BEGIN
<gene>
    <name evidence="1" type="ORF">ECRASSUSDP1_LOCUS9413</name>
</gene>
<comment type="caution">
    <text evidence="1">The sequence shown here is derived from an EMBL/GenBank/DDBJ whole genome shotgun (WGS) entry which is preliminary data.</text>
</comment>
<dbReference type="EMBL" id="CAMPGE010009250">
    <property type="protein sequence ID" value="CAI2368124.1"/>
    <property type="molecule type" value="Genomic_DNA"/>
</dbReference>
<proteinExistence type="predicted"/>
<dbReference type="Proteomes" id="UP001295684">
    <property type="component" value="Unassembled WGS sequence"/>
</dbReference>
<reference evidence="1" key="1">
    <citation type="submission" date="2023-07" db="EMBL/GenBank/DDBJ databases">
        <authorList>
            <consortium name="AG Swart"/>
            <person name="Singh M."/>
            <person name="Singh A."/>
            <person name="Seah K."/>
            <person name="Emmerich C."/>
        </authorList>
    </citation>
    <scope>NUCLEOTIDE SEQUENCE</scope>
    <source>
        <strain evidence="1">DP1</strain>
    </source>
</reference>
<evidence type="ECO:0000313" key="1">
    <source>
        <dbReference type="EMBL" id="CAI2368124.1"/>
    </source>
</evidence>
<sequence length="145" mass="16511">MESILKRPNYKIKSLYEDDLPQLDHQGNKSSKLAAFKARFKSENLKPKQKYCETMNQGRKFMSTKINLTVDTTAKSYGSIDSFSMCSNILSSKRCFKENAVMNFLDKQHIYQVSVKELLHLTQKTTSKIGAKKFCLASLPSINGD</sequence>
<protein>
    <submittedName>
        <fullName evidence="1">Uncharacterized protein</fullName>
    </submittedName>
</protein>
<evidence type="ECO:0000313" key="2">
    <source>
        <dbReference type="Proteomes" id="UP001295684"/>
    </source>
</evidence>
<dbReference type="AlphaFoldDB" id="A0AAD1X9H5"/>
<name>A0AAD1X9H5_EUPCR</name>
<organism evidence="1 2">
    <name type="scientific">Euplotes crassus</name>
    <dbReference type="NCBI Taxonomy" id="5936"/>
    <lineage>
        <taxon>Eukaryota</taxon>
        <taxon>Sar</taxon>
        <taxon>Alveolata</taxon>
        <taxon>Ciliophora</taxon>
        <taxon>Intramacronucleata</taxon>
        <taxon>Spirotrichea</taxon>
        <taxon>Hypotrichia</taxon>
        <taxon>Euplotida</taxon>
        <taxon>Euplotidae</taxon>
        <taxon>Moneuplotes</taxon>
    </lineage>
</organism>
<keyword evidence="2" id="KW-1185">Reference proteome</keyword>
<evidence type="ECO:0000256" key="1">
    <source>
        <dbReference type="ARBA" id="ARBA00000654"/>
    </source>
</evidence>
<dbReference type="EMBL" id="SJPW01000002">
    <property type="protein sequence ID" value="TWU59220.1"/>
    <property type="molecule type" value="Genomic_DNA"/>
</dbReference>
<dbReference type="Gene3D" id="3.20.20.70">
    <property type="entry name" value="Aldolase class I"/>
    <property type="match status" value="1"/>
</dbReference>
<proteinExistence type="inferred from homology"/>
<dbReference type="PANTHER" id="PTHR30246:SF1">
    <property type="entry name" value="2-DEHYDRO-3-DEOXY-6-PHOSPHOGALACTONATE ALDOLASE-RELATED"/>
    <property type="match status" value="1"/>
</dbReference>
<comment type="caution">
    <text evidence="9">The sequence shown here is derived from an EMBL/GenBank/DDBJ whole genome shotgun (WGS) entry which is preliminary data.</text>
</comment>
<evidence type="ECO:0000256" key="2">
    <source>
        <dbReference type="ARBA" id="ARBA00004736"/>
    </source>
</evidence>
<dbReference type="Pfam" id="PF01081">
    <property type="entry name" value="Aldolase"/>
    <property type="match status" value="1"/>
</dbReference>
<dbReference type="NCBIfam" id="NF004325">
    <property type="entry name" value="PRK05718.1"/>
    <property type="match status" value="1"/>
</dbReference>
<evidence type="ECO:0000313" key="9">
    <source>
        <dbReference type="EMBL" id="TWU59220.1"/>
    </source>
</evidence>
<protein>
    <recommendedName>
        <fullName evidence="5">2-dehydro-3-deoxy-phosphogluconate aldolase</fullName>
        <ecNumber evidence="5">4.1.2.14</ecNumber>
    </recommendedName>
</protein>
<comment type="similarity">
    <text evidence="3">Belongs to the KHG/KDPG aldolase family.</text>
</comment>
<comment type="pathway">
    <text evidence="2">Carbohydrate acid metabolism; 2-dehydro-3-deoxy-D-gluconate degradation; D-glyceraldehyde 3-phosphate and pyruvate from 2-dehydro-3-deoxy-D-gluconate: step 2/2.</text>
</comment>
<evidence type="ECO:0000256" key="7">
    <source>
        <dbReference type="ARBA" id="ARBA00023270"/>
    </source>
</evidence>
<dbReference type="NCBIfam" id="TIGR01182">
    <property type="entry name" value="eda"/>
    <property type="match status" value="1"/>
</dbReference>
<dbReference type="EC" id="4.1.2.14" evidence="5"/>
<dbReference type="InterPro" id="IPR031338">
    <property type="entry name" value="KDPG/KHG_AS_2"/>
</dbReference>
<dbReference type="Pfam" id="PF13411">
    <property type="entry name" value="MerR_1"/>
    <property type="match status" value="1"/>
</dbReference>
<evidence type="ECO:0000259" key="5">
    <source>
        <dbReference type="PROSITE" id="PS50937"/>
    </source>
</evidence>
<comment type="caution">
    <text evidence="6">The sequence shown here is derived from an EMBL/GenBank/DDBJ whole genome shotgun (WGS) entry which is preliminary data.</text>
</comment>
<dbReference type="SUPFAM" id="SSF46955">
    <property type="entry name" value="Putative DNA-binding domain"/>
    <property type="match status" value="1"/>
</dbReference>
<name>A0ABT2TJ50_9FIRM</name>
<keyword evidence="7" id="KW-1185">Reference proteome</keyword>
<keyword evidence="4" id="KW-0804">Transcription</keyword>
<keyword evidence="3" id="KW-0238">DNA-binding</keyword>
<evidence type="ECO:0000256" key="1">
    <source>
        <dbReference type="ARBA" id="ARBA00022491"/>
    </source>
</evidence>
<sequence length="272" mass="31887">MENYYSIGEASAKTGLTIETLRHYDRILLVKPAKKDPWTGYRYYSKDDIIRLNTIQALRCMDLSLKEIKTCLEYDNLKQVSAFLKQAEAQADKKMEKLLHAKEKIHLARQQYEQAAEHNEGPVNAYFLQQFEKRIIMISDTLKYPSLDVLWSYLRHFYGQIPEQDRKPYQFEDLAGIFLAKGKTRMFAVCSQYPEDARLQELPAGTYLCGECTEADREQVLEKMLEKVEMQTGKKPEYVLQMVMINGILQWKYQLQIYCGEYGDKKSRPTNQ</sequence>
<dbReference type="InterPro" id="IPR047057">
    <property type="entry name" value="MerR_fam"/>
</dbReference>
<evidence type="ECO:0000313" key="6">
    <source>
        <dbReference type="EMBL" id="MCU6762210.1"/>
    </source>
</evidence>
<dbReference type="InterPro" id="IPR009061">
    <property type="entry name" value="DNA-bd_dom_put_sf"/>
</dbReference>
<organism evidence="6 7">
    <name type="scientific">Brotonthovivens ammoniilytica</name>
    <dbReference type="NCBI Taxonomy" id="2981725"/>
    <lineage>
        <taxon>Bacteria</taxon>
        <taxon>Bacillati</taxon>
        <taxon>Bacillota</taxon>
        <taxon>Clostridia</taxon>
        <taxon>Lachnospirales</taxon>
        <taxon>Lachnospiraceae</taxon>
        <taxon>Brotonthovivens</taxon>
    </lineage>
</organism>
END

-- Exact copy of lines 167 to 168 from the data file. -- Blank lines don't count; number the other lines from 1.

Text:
    <name type="scientific">Brotonthovivens ammoniilytica</name>
    <dbReference type="NCBI Taxonomy" id="2981725"/>